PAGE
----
----------------------------------------------------------------------
Traceback (most recent call last):
  File "/usr/lib/python3.5/unittest/mock.py", line 1149, in patched
    arg = patching.__enter__()
  File "/usr/lib/python3.5/unittest/mock.py", line 1312, in __enter__
    setattr(self.target, self.attribute, new_attr)
TypeError: can't set attributes of built-in/extension type 'datetime.datetime'

During handling of the above exception, another exception occurred:

Traceback (most recent call last):
  File "/usr/lib/python3.5/unittest/mock.py", line 1170, in patched
    patching.__exit__(*exc_info)
  File "/usr/lib/python3.5/unittest/mock.py", line 1332, in __exit__
    setattr(self.target, self.attribute, self.temp_original)
TypeError: can't set attributes of built-in/extension type 'datetime.datetime'

----------------------------------------------------------------------
Ran 1 test in 0.002s

FAILED (errors=1)

Well, it doesn't work as expected. Why?

You may noticed that I'm trying to mock a function from built-in module. We did this in the previous example and saw it is not that hard. The problem in this example is that we are accessing now() via the datetime class of the datetime.module.

That's why this mock is impossible in fact. At least, datetime is not even part of our examples module.So it is impossible to test a function that uses the datetime module? Of course, the answer is no.

The right way of testing datetime

The solution is so simple. We can create our function that actually wraps/returns the datetime.now() object. Once we have it, we can mock it's call! This is how our example is going to look like:

# in examples.py
from datetime import datetime

def get_now():
    return datetime.now()


def is_summer():
    month = get_now().month

    return month in [6, 7, 8]

Now we can test is_summer():

from unittest import TestCase, mock, main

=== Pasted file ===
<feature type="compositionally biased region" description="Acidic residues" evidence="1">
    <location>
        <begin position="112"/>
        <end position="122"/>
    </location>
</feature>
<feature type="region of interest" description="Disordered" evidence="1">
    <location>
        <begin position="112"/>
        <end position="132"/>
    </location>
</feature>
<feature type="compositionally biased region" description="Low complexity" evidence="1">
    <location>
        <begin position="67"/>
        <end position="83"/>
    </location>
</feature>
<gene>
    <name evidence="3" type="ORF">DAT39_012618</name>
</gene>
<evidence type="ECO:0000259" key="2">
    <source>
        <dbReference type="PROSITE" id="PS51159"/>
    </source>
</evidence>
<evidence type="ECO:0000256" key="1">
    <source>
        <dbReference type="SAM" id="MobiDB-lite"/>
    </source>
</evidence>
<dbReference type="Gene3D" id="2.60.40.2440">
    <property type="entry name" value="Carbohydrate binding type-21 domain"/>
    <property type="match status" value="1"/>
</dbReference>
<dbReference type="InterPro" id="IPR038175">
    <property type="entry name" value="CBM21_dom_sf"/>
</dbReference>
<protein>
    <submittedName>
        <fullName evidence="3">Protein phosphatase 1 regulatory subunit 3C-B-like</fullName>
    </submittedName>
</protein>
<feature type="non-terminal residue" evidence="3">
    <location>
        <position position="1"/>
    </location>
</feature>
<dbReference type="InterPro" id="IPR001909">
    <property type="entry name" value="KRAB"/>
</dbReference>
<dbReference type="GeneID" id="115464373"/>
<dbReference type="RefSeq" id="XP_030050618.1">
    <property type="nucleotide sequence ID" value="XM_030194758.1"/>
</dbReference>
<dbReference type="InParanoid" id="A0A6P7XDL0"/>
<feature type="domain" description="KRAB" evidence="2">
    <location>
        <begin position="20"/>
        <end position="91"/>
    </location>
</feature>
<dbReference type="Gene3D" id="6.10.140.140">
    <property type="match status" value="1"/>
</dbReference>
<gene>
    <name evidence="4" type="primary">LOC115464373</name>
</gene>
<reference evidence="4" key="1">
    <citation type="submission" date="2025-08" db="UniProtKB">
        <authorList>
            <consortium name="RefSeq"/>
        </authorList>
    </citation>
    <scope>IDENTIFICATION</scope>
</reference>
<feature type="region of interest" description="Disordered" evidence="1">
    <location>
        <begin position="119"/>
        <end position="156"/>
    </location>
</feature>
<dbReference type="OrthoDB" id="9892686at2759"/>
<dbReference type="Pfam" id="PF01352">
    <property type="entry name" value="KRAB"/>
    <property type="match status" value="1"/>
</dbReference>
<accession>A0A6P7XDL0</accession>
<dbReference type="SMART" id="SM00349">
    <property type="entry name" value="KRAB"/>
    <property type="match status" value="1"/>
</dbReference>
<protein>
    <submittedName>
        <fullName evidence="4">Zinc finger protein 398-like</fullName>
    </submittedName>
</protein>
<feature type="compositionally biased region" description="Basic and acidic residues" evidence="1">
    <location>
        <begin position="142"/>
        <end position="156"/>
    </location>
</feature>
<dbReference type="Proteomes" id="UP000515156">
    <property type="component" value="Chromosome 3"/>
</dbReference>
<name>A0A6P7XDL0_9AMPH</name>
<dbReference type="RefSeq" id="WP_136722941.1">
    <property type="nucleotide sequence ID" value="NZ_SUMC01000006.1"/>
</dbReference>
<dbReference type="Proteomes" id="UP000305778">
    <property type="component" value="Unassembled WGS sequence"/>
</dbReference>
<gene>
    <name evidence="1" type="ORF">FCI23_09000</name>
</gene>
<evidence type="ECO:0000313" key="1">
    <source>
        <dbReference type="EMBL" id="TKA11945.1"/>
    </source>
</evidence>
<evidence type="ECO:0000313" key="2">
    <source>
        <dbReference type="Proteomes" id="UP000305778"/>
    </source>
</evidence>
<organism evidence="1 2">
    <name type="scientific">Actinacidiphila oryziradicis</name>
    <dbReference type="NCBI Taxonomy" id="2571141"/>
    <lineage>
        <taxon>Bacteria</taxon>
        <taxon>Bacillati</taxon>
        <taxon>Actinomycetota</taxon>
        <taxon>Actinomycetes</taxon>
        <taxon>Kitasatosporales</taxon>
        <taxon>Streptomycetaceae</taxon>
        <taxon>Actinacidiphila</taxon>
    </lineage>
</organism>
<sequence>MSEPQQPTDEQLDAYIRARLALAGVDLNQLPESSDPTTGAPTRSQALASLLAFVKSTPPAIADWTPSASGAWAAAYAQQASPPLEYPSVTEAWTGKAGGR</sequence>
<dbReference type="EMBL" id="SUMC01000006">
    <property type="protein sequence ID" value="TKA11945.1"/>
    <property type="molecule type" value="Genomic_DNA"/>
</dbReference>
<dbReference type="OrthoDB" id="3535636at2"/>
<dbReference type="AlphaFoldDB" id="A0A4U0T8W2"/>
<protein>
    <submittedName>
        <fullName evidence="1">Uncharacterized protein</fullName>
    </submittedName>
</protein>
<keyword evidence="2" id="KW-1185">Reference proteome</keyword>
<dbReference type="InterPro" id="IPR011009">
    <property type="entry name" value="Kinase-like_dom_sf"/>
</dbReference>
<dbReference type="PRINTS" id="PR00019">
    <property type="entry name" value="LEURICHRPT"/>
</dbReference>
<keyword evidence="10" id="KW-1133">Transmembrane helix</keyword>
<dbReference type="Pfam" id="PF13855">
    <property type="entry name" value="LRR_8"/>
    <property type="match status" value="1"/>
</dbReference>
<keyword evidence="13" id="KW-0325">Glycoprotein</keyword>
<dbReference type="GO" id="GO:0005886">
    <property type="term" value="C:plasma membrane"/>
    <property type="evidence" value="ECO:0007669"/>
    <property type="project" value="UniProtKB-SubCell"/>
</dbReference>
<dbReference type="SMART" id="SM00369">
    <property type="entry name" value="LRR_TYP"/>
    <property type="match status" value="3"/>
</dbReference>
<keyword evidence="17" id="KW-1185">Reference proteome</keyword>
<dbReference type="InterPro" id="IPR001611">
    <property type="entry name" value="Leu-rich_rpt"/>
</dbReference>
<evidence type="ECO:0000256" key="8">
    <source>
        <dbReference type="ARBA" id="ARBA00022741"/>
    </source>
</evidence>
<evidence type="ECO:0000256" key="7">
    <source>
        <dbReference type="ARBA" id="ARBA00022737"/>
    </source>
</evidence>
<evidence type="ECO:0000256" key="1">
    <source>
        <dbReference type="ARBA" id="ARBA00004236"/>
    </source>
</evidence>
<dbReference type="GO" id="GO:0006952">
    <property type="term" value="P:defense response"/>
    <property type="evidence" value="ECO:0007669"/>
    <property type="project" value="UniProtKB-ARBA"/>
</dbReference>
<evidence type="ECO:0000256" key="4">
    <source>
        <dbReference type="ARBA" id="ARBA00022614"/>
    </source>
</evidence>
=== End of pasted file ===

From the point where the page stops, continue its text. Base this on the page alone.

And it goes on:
from datetime import datetime

from examples import is_summer

class IsSummerTests(TestCase):
    AUGUST = 8
    DECEMBER = 12

    @mock.patch('examples.get_now')
    def test_is_summer_in_august(self, now_mock):
        now_mock.return_value = datetime(year=2000, month=self.AUGUST, day=1)

        self.assertTrue(is_summer())

    @mock.patch('examples.get_now')
    def test_is_summer_in_december(self, now_mock):
        now_mock.return_value = datetime(year=2000, month=self.DECEMBER, day=1)

        self.assertFalse(is_summer())


if __name__ == '__main__':
    main()

Let's run it and see if it works this time:

....
----------------------------------------------------------------------
Ran 4 tests in 0.002s

OK

Congratulations! You have just mocked the present...

Calling third-party apps

As we know, calling third-party apps in our projects is pretty common case. Check my previous article for more detailed analysis - Handle errors from third-party apps in Celery & Django.

That puts us in trouble: - If the third-party server has some issues our tests will fail and we cannot predict that - If we don't have internet connection our tests will fail and we cannot predict that

One of the worst things about programming is when you cannot predict your code! This is the time where our mocking skills come in place.

Simple Example

This is basically how calling a third party looks like:

from third_party import call_me_and_get_payload

def call_third_party():
    result = call_me_and_get_payload()

    return result

Test & Mock

Here is how out tests will look like:

from unittest import TestCase, mock, main

from examples import call_third_party

class CallThirdPartyTests(TestCase):
    @mock.patch('examples.call_me_and_get_payload')
    def test_call_third_party_returns_desired_payload(self, call_mock):
        call_mock.return_value = {}
        
        call_third_party()
        # Put your assertions here:
        # It's common to have some database transactions connected with the
        # third party payload.
        # You can assert them here

if __name__ == '__main__':
    main()

That's how you are not actually calling the third party so you can predict the behaviour of your tests and code.

Conclusion

We looked at some common cases where we can use unit test mocking. Eventhough we have mastered unit testing it is not enough to be sure our system works correctly.

You may also need some integration tests but having a lot unit tests is always a good way to ensure yourself that your code is covered and works the right way!